Blackberry-Apricot Crisp

Hi again. Where was I? Oh yes, Berkeley.


After several glorious days of walking, getting sunburned, farmers’ marketing, seeing ma girl Julia Nelson, hanging out with “Cool Jack,” and otherwise traipsing around the Bay Area, we headed to Palo Alto, where Ben’s cousin, Jessie, lives. Jessie and her husband, Paul, are super cool and have two great little kiddos. The highlight of P.A. was probably playing in their pool for hours with George, who is five, knows more about airplanes than I know about most things, and refuses to wear a bathing suit. Jessie and Paul also have an apricot tree, which obviously completed my lifetime.

With loads of fresh apricots I knew what I had to do. I found that Ashley had recently posted a recipe for an apricot crisp, so I took that as inspiration and ran with it. What resulted was a perfect summer dessert I could really eat every day and never get sick of. DEFINITELY NOT HYPERBOLE.
Okay, maybe.


After three days in Palo Alto that felt like paradise, Ben and I hit the road once again and headed for Yosemite. There we stayed with my third cousin once removed (I think that’s our relation) and covered some gnarly terrain, brah. Seriously though, Yosemite is so goddamn pretty.



Anyway, crisp. The beauty of this thing is that you can really substitute any stone fruit you like (peach, plum, pluot, nectarine) and any berry (strawberry, raspberry, blueberry… you get the point). It’s simple to whip up, is a total crowd-pleaser, and is actually quite healthy in the scheme is desserts. I hereby give you permission to eat this for breakfast.


Blackberry-Apricot Crisp

  • 1 1/2 cups rolled oats
  • 1/3 cup agave nectar or maple syrup + 2 Tablespoons
  • 1/3 cup chopped walnuts (optional)
  • 1/2 lemon, juiced
  • pinch of salt
  • 1/3 cup of coconut oil, softened (or other neutral oil)
  • 10-12 ripe apricots, sliced, pits removed
  • 1 pint blackberries
  • 1 1/2 teaspoons vanilla

Preheat oven to 350*

  1. In a blender or food processor, blend 3/4 cup of the rolled oats until you have a fine flour. Set aside 1/4 cup of the oat flour. In a large bowl, combine the remaining 1/2 cup (or so) of oat flour with the rolled oats, walnuts, salt, agave nectar, lemon juice, and oil of your choice. Stir well, then set aside.
  2. In a separate bowl, combine the apricots, berries, vanilla, 1/4 cup of oat flour, and 2 Tablespoons of agave or maple syrup. Toss to coat.
  3. Pour the fruit into an oven-safe dish and spread evenly. Pour the oat mixture on top and pat down. Place into the preheated oven (uncovered) and cook 20-25 minutes, or until the oat mixture is golden brown. Serve warm.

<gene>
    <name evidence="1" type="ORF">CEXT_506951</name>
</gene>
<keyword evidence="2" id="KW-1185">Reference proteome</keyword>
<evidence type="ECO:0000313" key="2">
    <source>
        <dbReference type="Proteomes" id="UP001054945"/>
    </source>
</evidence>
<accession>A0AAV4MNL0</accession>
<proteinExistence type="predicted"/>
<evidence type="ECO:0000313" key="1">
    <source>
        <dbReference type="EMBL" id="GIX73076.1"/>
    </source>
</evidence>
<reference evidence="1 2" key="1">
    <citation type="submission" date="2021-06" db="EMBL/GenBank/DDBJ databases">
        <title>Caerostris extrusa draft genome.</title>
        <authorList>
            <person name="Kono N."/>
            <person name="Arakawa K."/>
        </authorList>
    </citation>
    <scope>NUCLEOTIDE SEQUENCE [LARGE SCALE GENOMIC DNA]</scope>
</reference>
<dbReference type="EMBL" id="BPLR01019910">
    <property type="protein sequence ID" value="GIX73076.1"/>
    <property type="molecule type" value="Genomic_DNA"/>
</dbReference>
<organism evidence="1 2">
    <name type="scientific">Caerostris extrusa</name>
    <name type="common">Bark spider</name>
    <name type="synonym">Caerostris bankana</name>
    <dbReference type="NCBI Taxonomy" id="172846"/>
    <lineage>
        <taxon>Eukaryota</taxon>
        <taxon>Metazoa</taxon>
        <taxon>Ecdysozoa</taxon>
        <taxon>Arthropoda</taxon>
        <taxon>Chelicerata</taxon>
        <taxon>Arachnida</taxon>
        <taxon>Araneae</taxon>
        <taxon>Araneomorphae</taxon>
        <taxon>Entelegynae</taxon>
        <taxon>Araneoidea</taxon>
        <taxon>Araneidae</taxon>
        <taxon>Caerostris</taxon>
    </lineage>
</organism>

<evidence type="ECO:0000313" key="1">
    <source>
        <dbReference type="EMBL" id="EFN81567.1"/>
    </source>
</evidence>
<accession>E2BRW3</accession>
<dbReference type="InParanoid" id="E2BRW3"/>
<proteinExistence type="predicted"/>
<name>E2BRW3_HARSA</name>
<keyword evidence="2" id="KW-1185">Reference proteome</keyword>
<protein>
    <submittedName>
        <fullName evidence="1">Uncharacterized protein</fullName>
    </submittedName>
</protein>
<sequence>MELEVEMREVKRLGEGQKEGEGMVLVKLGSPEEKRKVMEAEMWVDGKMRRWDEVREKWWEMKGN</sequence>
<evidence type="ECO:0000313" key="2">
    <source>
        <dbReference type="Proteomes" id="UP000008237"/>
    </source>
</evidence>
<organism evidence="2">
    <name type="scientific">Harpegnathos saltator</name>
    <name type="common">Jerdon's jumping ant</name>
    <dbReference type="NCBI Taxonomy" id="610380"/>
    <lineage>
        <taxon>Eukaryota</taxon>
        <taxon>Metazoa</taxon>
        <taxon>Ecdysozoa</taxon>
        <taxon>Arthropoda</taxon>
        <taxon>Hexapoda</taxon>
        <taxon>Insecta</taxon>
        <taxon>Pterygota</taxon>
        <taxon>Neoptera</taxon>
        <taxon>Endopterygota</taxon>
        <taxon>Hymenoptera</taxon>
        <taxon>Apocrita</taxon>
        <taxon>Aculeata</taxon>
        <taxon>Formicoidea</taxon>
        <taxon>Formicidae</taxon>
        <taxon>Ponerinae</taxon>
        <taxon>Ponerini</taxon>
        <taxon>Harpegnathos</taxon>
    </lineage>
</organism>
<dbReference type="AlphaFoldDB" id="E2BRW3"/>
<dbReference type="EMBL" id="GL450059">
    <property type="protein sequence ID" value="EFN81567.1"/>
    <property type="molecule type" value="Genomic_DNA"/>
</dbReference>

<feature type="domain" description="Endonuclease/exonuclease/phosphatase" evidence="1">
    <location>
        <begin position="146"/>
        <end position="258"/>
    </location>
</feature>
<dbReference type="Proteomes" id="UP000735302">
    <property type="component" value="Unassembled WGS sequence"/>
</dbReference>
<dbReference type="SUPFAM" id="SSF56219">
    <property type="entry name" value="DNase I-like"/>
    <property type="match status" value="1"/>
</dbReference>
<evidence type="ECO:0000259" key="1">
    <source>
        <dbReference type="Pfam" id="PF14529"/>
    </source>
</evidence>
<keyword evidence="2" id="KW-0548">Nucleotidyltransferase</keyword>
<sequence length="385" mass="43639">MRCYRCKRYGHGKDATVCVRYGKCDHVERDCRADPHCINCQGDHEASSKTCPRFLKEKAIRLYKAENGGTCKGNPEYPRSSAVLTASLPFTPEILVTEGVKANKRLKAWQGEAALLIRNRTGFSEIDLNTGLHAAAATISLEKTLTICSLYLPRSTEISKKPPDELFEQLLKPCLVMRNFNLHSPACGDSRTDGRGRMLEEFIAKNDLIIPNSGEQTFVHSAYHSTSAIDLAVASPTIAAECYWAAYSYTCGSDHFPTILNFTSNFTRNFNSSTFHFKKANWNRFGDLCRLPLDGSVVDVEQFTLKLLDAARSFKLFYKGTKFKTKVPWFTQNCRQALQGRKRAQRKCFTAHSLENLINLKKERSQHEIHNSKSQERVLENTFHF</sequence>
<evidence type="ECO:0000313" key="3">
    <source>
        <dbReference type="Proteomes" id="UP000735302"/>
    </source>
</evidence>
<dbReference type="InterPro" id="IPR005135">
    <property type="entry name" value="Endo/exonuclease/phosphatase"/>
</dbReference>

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California Steaming

I’m sitting in Prescott, Arizona sweating out my former self. I know I spend about 75% of my blog posts complaining about weather, but it’s because I am feeble and weak and need it to be 60 degrees and sunny with no clouds or trace of humidity at all times. This is me smiling in the Grand Canyon even though I want to kick Ben in the teeth I am so hot. Note also how wrinkled my shirt is. #livingoutofacarfor2months.IMG_0866

Holy tacos, a lot has happened since we last spoke. Ben and I spent three days in Portland basically eating as much vegan food as we could find. Portland is cool because they have these parking lots where they set up a bunch of food trucks and it turns into this impromptu fiesta. We ate at one called Native Bowl and it knocked my socks all the way off. Another gem was the Tin Shed, where they have a patio full of cute dawgs and an amazing vegan menu to boot!

IMG_2004   After Portland we shoved on to Crater Lake. I must note that Oregon WINS for most kombucha. I came across not one, but TWO gas stations that sold the stuff on the way. Props props props props. Crater Lake was spectacular and we played many hands of Rummy with my friend Drew, who is working there for the summer.
IMG_0553 After Portland, we made our way across the border to California, land of the $15 bottle of raw organic juice, home of the brave. We made an obligatory stop at a winery for a tasting… at 10 AM… ain’t no thang.